This article may contain affiliate links; if you click on a shopping link and make a purchase I may receive a commission. As an Amazon Associate, I earn from qualifying purchases.
I shared this Buzzfeed piece, Five Different Stylists Dressed Me In “Flattering” Outfits And Here’s What Happened on Wardrobe Oxygen's Facebook page. I do think “flattering” is subjective, and many make assumptions about what makes an item flattering. I loved the piece (heck, I love most anything Kristin Chirico writes on there) but something was nagging me. Some of the items Chirico thought terrible I found to actually look good, and items she loved I thought weren’t as good on her.
My friend Rosana summed up what I was feeling in her comment:
“My two cents as a personal stylist: Saks was good but you could tell from body language that was not her personal style. That's the hard part. Dress the body – OK. But then the client can feel “off” in a look because it doesn't feel authentic. The ModCloth dress she said she liked best — she looked good in not only because if fit but because that style felt authentic to her. Her body language changed. She obv is a little rockabilly.”
Flattering is subjective. Flattering is in the eye of the beholder. Flattering is blending the viewer’s opinions and personal preferences with societal norms and maybe a pinch of what they know about the wearer of the piece. What one may find flattering may leave another flabbergasted. And what you find to be flattering may not be considered such, even by style “experts.”
As Rosana mentioned, the problem with the BuzzFeed piece is the stylists didn’t factor in her personal style. This may have been lack of skill for the stylists, or it may have been Chirico’s desire to not sway the stylists from what they would suggest is “flattering.”
Often on my blog, I receive comments that one look is more flattering than another, that my look may be more flattering if I lowered the hem, raised the hem, chose a different color, wore a different shoe. And all these comments are usually right for what many consider flattering, but they aren’t always right for me personally.
As a blogger, I often get caught up with trying to create an outfit to garner the most compliments and the most sales. You’re not going to click on a link and shop if you think I look like a hot mess, and you’re likely not going to stick around as a reader for long if I don’t have inspiring outfits. But often the most flattering looks don’t flatter my soul.
My soul is a lot like my home. My soul is a bit disorganized, very colorful, with weird quirky things that catch your attention. A mix of thrifted, inherited, and Freecycled items along with classic pieces bought to stand the test of time. There may be a few scuffs on the furniture and dust bunnies in the corner, but it’s comfortable and there’s often a gathering of friends happening on weekends with lots of music and laughter. I think my wardrobe follows suit. It may not be textbook flattering or stylish or fashionable but it’s very me. And it flatters my disorganized, colorful, real soul.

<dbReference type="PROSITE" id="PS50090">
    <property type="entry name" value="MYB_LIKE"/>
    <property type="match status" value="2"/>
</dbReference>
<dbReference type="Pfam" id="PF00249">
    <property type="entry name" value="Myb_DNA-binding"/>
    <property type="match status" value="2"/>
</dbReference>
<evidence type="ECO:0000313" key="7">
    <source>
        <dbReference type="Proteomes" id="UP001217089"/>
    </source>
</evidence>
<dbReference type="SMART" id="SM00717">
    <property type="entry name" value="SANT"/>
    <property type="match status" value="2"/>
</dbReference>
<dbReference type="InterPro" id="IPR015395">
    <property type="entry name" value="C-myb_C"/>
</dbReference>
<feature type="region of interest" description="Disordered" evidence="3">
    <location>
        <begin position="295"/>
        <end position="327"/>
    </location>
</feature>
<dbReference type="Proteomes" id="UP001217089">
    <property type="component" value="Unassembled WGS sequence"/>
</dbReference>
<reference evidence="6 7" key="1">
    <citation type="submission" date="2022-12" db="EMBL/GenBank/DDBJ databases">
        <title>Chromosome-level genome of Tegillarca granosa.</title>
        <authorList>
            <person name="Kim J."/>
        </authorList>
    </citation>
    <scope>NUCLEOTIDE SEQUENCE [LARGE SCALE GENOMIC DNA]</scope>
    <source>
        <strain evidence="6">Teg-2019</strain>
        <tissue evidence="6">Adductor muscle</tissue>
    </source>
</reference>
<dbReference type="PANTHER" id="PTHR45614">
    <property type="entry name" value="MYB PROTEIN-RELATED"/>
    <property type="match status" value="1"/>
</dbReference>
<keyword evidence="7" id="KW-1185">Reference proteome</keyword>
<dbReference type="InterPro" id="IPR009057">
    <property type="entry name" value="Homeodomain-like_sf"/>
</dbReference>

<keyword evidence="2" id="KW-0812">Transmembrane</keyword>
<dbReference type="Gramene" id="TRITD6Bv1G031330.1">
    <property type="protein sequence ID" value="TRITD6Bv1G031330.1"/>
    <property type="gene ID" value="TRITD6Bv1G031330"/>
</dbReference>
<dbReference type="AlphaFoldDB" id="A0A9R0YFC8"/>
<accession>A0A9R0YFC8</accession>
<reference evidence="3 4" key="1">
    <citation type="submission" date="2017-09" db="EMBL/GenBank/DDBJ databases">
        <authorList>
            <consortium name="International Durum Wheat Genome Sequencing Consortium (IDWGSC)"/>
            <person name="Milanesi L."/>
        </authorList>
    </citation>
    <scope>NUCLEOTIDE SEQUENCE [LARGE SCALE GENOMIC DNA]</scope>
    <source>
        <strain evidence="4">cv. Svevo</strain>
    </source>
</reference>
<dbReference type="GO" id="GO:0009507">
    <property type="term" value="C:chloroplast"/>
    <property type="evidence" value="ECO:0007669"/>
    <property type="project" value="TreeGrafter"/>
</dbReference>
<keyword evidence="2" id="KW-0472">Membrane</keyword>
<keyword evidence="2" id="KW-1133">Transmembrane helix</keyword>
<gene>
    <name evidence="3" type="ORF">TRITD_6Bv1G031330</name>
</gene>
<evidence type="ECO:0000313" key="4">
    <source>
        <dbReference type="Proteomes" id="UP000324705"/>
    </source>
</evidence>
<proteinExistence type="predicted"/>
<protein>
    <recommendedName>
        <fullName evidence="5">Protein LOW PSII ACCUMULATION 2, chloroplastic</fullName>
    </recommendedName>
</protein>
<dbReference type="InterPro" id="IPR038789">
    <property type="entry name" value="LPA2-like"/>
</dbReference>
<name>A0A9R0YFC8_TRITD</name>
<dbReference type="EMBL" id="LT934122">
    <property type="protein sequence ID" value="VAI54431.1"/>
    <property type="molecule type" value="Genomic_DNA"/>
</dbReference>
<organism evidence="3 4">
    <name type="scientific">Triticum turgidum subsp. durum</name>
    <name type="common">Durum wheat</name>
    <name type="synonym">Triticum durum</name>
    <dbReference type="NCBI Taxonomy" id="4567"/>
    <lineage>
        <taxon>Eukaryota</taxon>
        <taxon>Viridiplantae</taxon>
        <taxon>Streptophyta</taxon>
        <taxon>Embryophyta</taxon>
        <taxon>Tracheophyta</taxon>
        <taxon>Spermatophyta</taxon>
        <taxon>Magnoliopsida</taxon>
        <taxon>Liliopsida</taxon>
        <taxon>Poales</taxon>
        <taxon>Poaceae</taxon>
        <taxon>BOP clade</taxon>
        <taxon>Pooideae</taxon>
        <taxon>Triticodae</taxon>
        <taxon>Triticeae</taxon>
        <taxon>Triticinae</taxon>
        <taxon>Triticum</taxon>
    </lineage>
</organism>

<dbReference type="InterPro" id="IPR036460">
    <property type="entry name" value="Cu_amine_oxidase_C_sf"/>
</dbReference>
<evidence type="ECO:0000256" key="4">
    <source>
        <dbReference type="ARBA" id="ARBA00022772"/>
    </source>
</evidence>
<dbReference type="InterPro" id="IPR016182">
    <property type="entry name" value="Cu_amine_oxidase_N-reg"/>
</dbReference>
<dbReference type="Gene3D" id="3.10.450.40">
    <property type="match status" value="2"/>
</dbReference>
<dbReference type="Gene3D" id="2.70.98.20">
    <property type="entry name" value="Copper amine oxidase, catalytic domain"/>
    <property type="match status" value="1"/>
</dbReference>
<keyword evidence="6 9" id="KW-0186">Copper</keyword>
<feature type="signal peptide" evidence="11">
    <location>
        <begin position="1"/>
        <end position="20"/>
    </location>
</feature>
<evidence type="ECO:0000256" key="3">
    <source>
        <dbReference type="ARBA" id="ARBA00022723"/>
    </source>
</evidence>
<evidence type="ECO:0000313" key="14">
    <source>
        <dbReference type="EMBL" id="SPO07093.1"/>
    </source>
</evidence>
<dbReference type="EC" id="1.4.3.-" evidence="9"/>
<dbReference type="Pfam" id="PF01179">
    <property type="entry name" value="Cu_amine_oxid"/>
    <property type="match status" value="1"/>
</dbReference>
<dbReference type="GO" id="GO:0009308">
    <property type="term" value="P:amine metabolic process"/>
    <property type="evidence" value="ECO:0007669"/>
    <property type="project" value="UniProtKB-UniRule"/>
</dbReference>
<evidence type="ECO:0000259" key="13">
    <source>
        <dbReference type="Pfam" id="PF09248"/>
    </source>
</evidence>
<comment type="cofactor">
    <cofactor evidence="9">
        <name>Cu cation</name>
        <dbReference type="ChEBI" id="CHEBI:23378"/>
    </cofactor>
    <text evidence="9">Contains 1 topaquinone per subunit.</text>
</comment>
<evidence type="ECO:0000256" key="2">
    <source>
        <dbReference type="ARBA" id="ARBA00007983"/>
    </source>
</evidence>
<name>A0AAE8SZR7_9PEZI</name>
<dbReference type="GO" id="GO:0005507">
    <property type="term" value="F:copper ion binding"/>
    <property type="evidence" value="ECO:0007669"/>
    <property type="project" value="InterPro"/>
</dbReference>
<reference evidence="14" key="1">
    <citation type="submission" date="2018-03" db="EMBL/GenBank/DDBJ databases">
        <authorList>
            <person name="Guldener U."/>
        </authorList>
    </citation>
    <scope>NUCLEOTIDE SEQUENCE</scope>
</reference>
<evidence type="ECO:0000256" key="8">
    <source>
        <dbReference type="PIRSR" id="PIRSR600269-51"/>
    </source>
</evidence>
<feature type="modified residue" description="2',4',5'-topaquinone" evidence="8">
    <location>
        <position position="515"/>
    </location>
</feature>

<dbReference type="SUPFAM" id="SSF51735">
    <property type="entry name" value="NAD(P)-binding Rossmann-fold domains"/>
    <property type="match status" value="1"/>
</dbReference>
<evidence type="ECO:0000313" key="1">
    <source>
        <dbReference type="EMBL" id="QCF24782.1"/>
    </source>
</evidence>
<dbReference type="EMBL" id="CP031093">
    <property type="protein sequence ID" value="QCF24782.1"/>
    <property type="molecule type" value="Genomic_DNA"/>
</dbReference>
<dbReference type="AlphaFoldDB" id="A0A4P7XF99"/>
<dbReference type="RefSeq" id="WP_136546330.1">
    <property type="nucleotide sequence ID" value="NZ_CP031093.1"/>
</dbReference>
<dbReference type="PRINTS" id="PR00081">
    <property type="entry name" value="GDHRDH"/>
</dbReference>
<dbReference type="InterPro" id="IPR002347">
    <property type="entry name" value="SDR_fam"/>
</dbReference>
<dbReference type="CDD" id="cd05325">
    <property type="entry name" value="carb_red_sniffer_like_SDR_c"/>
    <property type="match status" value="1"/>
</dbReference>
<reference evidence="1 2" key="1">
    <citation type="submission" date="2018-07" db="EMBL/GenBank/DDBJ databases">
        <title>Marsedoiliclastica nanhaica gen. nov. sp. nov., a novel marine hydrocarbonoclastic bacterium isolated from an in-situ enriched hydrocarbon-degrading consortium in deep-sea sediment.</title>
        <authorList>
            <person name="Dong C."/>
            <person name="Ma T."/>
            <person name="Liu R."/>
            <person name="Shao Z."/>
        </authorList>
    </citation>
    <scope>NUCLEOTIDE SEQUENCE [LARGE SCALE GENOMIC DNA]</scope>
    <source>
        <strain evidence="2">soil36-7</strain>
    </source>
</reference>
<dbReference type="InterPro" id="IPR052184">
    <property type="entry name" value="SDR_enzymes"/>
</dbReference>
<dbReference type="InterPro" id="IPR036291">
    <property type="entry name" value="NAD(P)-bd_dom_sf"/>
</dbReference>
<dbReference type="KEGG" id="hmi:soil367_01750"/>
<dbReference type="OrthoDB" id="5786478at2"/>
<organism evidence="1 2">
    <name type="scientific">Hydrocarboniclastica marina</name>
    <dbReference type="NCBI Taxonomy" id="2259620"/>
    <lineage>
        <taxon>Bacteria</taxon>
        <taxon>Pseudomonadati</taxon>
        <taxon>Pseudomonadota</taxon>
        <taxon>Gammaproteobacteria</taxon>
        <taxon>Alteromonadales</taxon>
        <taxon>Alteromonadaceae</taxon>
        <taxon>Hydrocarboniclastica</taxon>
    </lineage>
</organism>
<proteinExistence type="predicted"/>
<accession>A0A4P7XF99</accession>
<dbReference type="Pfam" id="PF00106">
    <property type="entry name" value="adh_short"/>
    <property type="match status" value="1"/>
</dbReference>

I used to be very judgmental of other women’s outfits. Oh my GOSH, I can’t believe that woman would wear that dress! Ew, I would totally put a pair of Spanx on if I were she. I wish I could give that woman some fashion advice, why would ANYONE buy that blouse?
But the thing is, we’re all individuals with different priorities, different personal tastes, different lives. Maybe that woman would like some free fashion advice, or maybe that woman is dressing for her soul instead of my armchair quarterback critical gaze. When I realized that, I stopped dressing for strangers and started dressing again for myself.
You know yourself better than anyone else on this planet. While a personal stylist, celebrity fashion consultant, or fashion advice blog can provide some very helpful guidelines for shopping and creating personal style, only you truly know what is best for you. If you work directly with a stylist, she would get to know who you are and factor in your personal style.
If you’re doing it on your own with advice from a book, show, or blog, you need to be your constant reminder to keep the you in your wardrobe. As for me, I need to also take that advice and continue to dress for me, not the blog. And by doing that there may be some outfits readers may consider fashion fails, but they likely feel like wins for my soul.
Wear what makes you happy. Wear what makes you feel good. For some, that may be a dress that whittles their waist and makes their legs a mile long. For others, it may be more about print or color. And for others, it may be that blouse that stresses out the sartorial part of your brain but makes her soul sing!